# Dictionary of arithmetic symmetries and Langlands

To a number theorist automorphic forms appear to be adelic point-counting generating functions for arithmetic schemes. This is what the conjectured equality of their $$L$$ functions tells us.

The fact that these generating functions are highly symmetric (Hecke action) seems to correspond to the fact that arithmetic schemes are highly symmetric (Galois action). That is why we try to match up Hecke symmetries with Galois symmetries when proving their relationship.

If we think of algebraic groups together with their arithmetic subgroups as comprising all the arithmetic symmetries there are, it seems reasonable that whenever these symmetries show up in nature, for example in the form of Galois action on an arithmetic scheme, we want to look up this comprehensive dictionary of arithmetic symmetries to see where it occurs in order to understand it.

Is this a clue to the awesome mystery that is the arithemetic Langlands correspondence? Does this count as a moral justification for the conjecture, Langlands' achievement being not only intuiting that auto-morphic actions of adelic algebraic groups are all the arithmetic symmetries there are, but also providing an indexing for the dictionary for this purpose by boldly extrapolating from class field theory after recasting it as the $$GL_1$$ case of a vast conjecture based on scant evidence at the time?

Even if the intuition is valid as far as it goes, it leaves big questions to think about, starting with "why only reductive groups?" and "what are the qualifiers that need to go in front of arithmetic symmetries to make it more precise?", which I'd love to understand.

• This seems to me to be a classic example of "begging the question" (in the precise sense of the phrase). You are using the term "arithmetic symmetries" for two completely different things (actions of Galois on varieties, and Hecke actions on auto forms). Giving two things the same name doesn't make them the same! Saying that "they should be related because they are both examples of 'arithmetic symmetries'" is only natural in the light of the Langlands program itself which gives an objective justification for regarding these concepts as related. Feb 7 '21 at 17:17
• @DavidLoeffler, Perhaps it is not clear, but I am saying - or really wondering - that algebraic groups+arithmetic subgroups provide all the "arithmetic symmetries" there are (sort of by definition?) prior to any Langlands program. Langlands program is then seen as saying that if you have any case of arithmetic symmetry arising in some other guise, e.g., Galois action on arithmetic schemes, it must be found among them. How precisely to locate them is, of course, his genius. Isn't a good chunk of math about taking two things that appear in different guises and showing them to be the same?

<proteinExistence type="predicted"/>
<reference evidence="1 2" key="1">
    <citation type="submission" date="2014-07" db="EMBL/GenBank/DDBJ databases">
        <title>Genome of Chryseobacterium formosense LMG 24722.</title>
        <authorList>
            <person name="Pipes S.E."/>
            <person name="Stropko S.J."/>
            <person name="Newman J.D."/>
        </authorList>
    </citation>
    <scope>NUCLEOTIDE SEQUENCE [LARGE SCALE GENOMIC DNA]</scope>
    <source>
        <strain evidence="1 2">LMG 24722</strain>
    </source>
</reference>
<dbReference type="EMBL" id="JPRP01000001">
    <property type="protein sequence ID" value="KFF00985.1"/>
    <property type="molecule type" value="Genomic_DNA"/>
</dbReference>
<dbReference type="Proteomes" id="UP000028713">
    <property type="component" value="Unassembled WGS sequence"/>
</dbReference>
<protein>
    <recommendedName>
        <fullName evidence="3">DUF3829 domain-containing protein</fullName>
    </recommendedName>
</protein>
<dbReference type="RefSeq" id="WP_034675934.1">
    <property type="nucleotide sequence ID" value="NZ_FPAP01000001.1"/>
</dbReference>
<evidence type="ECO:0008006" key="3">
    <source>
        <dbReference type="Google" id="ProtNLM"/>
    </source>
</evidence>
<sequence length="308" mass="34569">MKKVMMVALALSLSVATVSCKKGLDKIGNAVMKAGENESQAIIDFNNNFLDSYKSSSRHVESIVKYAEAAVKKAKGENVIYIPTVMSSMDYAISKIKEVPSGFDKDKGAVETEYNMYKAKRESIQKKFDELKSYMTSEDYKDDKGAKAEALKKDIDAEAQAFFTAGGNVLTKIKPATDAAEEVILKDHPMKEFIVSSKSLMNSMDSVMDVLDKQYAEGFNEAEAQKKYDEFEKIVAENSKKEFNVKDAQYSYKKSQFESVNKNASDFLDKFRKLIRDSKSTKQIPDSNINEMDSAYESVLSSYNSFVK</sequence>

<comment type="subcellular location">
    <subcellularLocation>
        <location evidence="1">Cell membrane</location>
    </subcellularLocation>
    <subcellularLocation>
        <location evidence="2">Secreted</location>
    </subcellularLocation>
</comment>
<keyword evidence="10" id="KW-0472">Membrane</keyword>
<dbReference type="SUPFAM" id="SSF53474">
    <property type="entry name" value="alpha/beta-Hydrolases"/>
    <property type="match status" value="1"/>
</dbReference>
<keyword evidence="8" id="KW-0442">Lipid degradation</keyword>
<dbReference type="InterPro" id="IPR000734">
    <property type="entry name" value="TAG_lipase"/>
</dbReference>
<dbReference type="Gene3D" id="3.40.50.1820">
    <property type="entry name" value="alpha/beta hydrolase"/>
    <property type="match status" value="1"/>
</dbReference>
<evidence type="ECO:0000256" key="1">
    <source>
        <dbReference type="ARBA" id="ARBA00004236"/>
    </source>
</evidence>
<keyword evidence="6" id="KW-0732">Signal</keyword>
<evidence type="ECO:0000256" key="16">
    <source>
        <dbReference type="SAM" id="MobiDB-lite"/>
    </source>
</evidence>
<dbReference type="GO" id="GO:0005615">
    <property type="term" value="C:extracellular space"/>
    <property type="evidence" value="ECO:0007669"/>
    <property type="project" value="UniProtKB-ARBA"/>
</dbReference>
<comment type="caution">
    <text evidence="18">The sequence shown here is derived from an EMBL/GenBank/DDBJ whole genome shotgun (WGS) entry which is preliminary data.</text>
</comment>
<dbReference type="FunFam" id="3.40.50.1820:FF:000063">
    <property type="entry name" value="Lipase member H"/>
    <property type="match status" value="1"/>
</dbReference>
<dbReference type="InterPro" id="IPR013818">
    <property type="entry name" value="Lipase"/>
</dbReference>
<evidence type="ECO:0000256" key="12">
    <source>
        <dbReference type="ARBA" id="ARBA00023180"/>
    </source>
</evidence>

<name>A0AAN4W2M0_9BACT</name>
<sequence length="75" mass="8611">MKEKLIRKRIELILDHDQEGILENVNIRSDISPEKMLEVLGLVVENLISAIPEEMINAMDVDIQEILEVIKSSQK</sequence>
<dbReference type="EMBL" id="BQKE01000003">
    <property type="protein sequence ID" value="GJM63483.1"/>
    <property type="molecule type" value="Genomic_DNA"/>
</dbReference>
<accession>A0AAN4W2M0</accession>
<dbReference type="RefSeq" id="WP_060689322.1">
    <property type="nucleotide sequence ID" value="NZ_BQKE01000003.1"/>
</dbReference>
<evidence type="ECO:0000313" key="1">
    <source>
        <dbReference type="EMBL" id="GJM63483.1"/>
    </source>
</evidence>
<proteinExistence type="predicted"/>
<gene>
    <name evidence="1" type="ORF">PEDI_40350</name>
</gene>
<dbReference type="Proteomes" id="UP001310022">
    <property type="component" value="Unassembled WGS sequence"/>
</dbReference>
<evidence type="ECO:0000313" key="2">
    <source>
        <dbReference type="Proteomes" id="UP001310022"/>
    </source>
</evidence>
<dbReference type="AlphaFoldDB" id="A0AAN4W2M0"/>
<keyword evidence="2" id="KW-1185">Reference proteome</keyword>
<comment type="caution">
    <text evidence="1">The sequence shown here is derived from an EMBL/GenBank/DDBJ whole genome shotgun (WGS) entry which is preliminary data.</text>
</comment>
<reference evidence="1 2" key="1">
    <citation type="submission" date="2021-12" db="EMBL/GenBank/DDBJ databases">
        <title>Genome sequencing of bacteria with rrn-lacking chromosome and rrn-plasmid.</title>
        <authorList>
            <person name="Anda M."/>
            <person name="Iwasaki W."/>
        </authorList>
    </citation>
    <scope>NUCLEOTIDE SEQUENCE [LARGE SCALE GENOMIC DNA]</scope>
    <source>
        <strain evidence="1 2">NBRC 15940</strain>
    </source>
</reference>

– P.H.
Feb 7 '21 at 17:42
• @DavidLoeffler, In math as in so many other areas of inquiry intuition often precedes demonstration. A conjecture is a precisely formulated intuition. A Langlands may intuit that seen in the right way automorphic representation (if thought of as constituents of $G(\mathbb{A}_K)$ acting on $G(K)$ \ $G(\mathbb{A}_K)$ for number field $K$ are examples of arithmetic symmetry as much as Galois actions are, so two should be related. As symmetries are encoded in group actions, arithmetic symmetries should be encoded in arithmetic actions of algebraic groups. Self (automorphic) actions are universal.
– P.H.
Feb 7 '21 at 18:21
• @P.H. I don't pretend to truly understand the content of your question, but I really like the way you seem to conceive mathematics. Feb 7 '21 at 20:59
• @Heavensfall, It is not just algebraic groups, but together with their arithmetic subgroups. The precise way to put it is 𝐺(𝔸_𝐾) acting on 𝐺(𝐾) \ 𝐺(𝔸_𝐾) for number fields $K$, which takes arithmetic of $K$ into account. Sorry for using impressionistic language in the question. My aim was to emphasize intuition, while hopefully not leading it astray. The purpose of the question is in part to ask for more clarity from the experts. If you like, algebraic groups are algebraic symmetries, restricted here to arithmetic contexts, namely 𝔸_𝐾. Perhaps I should call them arithmetic-algebraic.
– P.H.
Feb 8 '21 at 2:02

One way to interpret this question:

Should we be able to guess or morally justify the philosophy behind the Langlands conjecture without analyzing important examples and special cases?

I'm going to answer this one "no, we shouldn't". The Langlands conjectures emerged from Langlands' construction of the $$L$$-function of an automorphic form and his prior knowledge of Artin $$L$$-functions of a Galois representation, class field theory, and other topics. Wiping this away, I don't see how one could have guessed it.

It's true that both sides can be described as "arithmetic symmetry", sort of (maybe one would better be described as "symmetric arithmetic"), but lots of things can be described as "arithmetic symmetry" at this level of detail, and they're not all in correspondence. Some examples are automorphisms of arithmetic schemes, fundamental groups of arithmetic schemes, and actions of fundamental groups on things other than vector spaces.

It's true that we are more likely to see a correspondence between two classes of highly symmetric, arithmetic objects than between one such class and one class of non-symmetric or non-arithmetic objects. For example, we are unlikely to find a deep correspondence between Galois representations and finite graphs.